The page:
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II. Discussion

The Board Rules of Practice and Procedure set forth the requirements of an answer and the consequences of a failure to file an answer to a Notice. Under the Rules, failure to file a timely answer "constitutes a waiver of [a respondent's] right to appear and contest the allegations in the notice" (12 CFR 263.19(c)). If the ALJ finds that no good cause has been shown for the failure to file, the judge "shall file . . . a recommended decision containing the findings and the relief sought in the notice." Id. An order based on a failure to file a timely answer is deemed to be issued by consent. Id.

In this case, Respondent failed to file an answer to the Notice despite notice to her of the consequences of such failure, and also failed to respond to the ALJ's Order to Show Cause. Respondent's failure to file an answer constitutes a default.

Respondent's default requires the Board to consider the allegations in the Notice as uncontested. The allegations in the Notice, described above, meet all the criteria for entry of an order of prohibition under 12 U.S.C. §1818(e). It was a breach of fiduciary duty, unsafe and unsound practice, and violation of law or regulation, for Respondent to make unauthorized withdrawals from customers' accounts and to use Bank systems to conceal her actions. Respondent's actions resulted in loss to the Bank and financial gain to the Respondent, in that the Respondent used the proceeds for her own purposes and the Bank was forced to repay its customers for the amounts embezzled by Respondent. Finally, such actions also exhibit personal dishonesty and willful disregard for the safety and soundness of the Bank.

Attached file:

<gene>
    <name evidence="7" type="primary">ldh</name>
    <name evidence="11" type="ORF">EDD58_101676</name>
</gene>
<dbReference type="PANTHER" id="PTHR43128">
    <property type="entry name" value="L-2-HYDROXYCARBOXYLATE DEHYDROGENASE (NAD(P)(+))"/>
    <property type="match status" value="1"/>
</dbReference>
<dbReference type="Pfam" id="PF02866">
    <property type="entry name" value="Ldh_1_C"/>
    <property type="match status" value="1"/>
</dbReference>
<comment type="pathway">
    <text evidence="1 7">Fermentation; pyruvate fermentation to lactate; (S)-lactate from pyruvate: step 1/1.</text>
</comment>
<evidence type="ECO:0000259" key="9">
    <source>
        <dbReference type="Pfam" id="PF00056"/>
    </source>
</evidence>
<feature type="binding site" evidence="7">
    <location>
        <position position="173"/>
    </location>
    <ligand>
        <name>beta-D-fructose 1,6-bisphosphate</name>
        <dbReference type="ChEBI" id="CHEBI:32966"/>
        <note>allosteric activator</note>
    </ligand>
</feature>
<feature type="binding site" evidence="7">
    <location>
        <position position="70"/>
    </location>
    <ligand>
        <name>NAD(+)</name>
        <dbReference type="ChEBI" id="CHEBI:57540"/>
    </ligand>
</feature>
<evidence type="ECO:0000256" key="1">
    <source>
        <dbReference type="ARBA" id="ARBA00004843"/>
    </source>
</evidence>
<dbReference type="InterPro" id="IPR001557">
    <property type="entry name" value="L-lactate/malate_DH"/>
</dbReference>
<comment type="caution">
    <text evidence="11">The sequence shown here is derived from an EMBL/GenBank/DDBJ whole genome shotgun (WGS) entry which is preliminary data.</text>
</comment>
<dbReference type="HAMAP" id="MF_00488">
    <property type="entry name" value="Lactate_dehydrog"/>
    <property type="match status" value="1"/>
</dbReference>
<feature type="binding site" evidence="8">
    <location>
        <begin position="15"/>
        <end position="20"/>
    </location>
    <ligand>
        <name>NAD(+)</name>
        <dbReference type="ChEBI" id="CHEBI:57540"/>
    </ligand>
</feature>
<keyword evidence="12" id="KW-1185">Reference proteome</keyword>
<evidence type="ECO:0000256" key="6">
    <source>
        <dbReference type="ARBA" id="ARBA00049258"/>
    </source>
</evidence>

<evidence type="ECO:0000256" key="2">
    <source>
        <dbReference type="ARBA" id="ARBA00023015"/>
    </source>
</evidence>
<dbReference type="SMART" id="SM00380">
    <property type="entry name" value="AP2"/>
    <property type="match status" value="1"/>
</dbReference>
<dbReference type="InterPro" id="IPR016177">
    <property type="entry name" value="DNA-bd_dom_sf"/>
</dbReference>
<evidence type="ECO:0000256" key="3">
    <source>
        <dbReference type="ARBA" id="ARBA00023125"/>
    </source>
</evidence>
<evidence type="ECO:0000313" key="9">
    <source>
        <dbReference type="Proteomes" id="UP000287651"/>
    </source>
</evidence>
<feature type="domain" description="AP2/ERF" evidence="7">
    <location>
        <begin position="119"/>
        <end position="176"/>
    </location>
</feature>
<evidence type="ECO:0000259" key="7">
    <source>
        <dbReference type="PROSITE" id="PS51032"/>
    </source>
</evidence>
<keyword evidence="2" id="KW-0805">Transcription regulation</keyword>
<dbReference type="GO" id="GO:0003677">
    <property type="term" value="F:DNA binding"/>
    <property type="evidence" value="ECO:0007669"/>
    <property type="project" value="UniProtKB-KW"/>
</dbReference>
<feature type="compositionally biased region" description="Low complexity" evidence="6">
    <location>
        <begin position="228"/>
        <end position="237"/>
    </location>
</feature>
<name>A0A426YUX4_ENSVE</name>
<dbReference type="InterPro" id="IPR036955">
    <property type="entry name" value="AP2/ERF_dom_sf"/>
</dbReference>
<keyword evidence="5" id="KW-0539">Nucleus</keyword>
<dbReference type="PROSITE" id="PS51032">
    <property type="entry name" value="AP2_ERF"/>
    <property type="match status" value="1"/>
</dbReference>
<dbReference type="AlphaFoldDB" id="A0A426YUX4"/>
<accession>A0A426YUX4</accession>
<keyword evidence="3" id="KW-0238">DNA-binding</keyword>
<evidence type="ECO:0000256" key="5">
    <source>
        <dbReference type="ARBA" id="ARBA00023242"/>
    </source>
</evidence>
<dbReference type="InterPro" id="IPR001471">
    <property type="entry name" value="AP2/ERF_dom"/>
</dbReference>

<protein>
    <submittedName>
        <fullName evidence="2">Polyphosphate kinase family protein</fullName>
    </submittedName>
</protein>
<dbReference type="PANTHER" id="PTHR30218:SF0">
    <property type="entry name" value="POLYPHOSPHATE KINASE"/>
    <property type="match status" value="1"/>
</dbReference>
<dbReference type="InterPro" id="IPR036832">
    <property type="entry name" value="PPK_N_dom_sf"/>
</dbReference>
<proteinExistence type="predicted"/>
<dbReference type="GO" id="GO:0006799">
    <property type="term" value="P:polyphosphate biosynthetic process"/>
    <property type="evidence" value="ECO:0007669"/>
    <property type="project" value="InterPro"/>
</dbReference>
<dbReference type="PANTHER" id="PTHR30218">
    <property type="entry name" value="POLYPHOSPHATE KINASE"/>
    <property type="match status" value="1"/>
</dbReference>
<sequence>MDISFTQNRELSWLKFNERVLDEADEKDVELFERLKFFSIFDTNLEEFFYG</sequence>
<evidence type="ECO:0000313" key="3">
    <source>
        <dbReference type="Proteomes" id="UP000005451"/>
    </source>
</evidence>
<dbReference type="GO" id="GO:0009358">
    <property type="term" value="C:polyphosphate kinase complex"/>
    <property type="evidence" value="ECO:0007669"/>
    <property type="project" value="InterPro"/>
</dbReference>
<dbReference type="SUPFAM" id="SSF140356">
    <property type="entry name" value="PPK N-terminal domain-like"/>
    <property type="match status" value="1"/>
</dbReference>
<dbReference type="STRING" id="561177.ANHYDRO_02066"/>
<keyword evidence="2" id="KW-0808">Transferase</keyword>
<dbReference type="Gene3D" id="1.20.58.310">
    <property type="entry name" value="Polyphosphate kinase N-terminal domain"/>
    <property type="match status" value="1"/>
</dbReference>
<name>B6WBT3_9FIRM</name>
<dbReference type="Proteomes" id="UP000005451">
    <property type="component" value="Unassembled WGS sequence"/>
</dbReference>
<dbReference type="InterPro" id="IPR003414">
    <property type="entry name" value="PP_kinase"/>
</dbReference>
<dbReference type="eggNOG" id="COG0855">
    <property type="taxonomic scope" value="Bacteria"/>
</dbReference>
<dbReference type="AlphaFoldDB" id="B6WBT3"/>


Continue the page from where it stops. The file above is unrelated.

For the same reasons, the allegations in the Notice meet all the criteria for the entry of an order requiring restitution. Respondent engaged in an unsafe or unsound practice and a violation of law when she made unauthorized withdrawals from customers' accounts, and she was unjustly enriched by her actions in that she used the proceeds of her defalcation for her own purposes.

Accordingly, the requirements for an order of prohibition and for an order for restitution have been met and the Board hereby issues such an order.

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For these reasons, the Board orders the issuance of the attached Order of Prohibition and Order to Cease and Desist.

By Order of the Board of Governors, this ninth day of July, 2007.


Jennifer J. Johnson
Secretary of the Board

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Order of Prohibition and to Cease and Desist

WHEREAS, pursuant to sections 8(b) and 8(e) of the Federal Deposit Insurance Act, as amended, (the "FDI Act") (12 U.S.C. §1818(b) and (e)), the Board of Governors of the Federal Reserve System ("the Board") is of the opinion, for the reasons set forth in the accompanying Final Decision, that a final Order of Prohibition and to Cease and Desist should issue against MICHELLE M. MOORE ("Moore"), a former employee and institution-affiliated party, as defined in Section 3(u) of the FDI Act (12 U.S.C. §1813(u)), of RBC Centura Bank, Rocky Mount, North Carolina.